Understanding our responses to environmental change

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Inclusive Wealth and Green Growth

ESPA Panel discussion with Partha Dasgupta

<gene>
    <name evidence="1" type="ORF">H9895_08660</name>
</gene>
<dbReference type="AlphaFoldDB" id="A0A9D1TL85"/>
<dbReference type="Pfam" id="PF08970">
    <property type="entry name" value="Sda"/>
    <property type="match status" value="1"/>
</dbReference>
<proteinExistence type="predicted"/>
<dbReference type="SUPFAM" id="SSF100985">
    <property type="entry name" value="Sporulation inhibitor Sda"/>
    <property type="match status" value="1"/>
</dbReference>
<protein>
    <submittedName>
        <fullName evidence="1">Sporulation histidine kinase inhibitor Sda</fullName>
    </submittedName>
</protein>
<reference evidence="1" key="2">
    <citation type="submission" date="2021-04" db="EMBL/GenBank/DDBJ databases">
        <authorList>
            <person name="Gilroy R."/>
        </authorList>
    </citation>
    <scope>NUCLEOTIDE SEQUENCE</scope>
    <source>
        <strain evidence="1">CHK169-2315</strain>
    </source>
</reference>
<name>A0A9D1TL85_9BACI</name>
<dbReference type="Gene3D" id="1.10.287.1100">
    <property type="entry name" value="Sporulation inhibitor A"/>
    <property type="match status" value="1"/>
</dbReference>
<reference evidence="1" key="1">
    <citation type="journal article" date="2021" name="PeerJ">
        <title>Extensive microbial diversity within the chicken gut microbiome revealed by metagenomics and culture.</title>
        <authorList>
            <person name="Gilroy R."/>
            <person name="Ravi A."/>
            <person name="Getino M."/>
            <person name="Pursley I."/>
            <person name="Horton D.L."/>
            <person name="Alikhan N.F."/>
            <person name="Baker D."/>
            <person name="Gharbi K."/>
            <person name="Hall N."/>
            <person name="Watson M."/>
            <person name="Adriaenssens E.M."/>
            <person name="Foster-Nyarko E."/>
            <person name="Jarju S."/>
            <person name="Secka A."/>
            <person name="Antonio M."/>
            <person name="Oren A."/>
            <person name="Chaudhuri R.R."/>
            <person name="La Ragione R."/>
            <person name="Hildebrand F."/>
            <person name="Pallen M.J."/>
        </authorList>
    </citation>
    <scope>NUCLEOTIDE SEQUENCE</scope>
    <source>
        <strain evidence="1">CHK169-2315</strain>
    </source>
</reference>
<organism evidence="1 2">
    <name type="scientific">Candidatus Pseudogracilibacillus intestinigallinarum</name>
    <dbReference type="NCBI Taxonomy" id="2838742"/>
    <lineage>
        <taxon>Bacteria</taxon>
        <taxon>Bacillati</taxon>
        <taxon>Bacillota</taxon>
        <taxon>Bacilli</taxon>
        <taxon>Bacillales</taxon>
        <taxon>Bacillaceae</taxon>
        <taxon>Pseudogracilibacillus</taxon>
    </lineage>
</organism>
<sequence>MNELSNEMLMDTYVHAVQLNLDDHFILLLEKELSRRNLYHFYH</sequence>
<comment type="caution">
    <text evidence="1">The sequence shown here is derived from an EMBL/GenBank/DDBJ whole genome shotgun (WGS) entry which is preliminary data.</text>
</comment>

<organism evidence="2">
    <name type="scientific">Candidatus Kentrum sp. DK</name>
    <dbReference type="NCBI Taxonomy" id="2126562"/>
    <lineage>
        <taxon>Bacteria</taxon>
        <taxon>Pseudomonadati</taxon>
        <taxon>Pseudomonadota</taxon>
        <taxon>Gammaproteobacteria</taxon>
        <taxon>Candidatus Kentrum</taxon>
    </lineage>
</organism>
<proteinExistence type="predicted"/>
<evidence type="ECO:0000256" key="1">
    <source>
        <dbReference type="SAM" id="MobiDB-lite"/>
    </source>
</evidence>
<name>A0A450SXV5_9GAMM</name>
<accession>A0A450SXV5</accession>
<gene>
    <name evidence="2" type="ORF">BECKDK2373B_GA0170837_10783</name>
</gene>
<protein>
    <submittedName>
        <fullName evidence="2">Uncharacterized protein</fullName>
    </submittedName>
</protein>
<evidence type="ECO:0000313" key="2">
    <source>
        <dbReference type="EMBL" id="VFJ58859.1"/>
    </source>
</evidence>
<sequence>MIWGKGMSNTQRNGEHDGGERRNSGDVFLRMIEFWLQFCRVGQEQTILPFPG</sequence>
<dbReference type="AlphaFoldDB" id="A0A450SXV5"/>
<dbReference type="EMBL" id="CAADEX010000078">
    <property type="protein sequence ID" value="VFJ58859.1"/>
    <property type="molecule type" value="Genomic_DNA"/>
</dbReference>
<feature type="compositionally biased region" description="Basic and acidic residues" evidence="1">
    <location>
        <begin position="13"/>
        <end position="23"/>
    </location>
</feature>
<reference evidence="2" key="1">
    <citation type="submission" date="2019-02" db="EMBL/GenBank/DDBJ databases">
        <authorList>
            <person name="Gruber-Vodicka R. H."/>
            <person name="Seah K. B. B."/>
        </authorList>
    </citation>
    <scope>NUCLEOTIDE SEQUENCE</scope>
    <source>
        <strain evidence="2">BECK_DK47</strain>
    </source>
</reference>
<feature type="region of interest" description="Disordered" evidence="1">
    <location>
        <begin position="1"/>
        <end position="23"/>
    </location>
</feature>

At the ESPA Conference this week I was panel discussant for Professor Sir Partha Dasgupta’s keynote presentation (see this on the ESPA website). This rehearsed the key arguments for changing how we measure progress away from crude measures of GDP to include environmental and sustainability dimensions and to take account of stocks as well as flows of resources – hence inclusive wealth. The latest Inclusive Wealth Report assesses countries’ progress based on pilot  analysis of  20 countries for the period of 1990–2008 (you can download this here).  In my response to Professor Dasgupta’s talk I drew out lessons from this scholarship for the ESPA programme, of which I co-chair the International Advisory Committee. This highlights the need to a disaggregated understanding of poverty and dependence on ecosystem services – and which looks a sub-national scales right down to the intra-household differences in how people can benefit from and access ecosystem services, as argued in our paper last year in Environmental Conservation. Secondly, we need to understand the processes that make people poor, which keep them in poverty traps, and those which enable them to escape these traps. Third, we must consider the immeasurable by moving beyond a focus on the prices and monetary values and even other quantifiable indicators, and consider what is left out of our conventional measures of progress – be that subjective dimensions of wellbeing, or the cultural values and norms which affect self-worth, sense of place and identity. This is how we can start to answer the question Professor Dasgupta himself highlights – what do we really care about?

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